· Taproot (advertising, 2012)

· Communicate2 (performance/search marketing, 2012; first merged with iProspect to create iProspect Communicate2 and re-branded to iProspect India in 2015)

· Webchutney (digital, 2013)

· Milestone Brandcom (OOH, 2014)

· WATConsult (digital, 2015)

· Fountainhead Entertainment (events/experiential, 2015; merged with dentsu’s experiential marketing arm psLIVE to create Fountainhead MKTG in 2016)

· Perfect Relations (PR, 2016)

· Fractal Ink Design Studio (experiential design, 2016; it was made part of Isobar)

· Happy Creative Services (advertising, 2016; it was made part of the global mcgarrybowen network of agencies)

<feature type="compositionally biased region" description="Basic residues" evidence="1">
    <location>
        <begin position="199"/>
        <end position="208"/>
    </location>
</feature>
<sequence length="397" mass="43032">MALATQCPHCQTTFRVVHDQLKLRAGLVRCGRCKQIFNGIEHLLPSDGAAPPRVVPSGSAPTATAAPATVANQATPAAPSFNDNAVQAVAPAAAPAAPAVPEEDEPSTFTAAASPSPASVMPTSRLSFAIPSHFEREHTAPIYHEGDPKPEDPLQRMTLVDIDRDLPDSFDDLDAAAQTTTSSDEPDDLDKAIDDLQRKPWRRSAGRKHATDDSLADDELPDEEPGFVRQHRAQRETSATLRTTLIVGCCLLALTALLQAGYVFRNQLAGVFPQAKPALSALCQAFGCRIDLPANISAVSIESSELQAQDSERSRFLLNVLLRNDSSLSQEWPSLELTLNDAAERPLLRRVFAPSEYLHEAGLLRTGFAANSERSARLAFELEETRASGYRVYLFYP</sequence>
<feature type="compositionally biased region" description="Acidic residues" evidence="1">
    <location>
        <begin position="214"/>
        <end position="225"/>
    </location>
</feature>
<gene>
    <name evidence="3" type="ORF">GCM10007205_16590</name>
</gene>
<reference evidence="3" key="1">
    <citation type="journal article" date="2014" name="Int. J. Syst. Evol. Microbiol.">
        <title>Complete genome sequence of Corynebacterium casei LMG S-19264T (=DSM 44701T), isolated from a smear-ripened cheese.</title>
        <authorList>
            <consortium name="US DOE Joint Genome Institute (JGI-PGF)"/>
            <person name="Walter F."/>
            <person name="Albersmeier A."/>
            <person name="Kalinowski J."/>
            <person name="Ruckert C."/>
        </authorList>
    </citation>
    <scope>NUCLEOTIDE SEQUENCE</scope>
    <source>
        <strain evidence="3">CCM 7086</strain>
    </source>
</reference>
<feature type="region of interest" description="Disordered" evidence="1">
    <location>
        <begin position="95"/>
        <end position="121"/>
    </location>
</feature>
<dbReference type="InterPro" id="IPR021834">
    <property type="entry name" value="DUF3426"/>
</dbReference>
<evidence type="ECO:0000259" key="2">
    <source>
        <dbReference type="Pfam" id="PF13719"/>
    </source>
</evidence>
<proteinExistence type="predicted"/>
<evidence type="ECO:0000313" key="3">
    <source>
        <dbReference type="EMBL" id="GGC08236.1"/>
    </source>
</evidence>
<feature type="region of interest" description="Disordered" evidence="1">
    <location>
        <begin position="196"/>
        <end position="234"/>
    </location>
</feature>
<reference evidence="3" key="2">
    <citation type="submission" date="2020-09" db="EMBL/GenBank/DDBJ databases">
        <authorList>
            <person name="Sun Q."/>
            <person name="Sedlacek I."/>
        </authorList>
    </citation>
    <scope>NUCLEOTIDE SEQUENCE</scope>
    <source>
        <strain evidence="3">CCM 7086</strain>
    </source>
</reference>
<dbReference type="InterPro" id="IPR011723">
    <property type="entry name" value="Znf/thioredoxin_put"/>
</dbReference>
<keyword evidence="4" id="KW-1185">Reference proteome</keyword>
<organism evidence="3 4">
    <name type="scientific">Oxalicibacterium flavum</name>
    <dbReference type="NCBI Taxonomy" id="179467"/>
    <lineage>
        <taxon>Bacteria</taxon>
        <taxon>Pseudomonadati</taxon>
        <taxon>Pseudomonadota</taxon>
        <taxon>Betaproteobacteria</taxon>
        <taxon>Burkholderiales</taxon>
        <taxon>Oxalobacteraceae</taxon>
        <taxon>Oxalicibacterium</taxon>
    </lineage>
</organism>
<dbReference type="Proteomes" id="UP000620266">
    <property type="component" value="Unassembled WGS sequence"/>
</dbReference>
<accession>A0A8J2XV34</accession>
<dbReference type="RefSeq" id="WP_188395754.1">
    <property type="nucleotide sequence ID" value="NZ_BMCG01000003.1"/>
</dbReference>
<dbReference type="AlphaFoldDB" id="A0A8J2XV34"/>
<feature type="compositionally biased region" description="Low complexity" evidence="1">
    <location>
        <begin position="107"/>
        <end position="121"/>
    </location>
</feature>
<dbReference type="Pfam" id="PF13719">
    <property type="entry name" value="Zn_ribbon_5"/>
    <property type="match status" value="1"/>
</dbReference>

· Sokrati (mar tech/performance marketing, 2017; acquisition of the Pune-based firm marked the entry of Merkle in India)

· SVG Media (digital media, 2017; it was made part of Columbus, dentsu’s digital marketing brand in APAC then)

· In January this year, dentsu announced the integration of Vizeum into iProspect.

Exhausting list, but far from exhaustive. Some are of the opinion that while dentsu’s premise for acquiring all these specialist shops was on point, it didn’t merge them all well enough. As a senior executive at a rival network puts it, “Synergies were missing.” While the idea was to keep clients within the network for any kind of service they may require, a list of too many agencies, each with its own leadership, was perhaps “frustrating”. The new leadership, she feels, will be tasked with fixing this.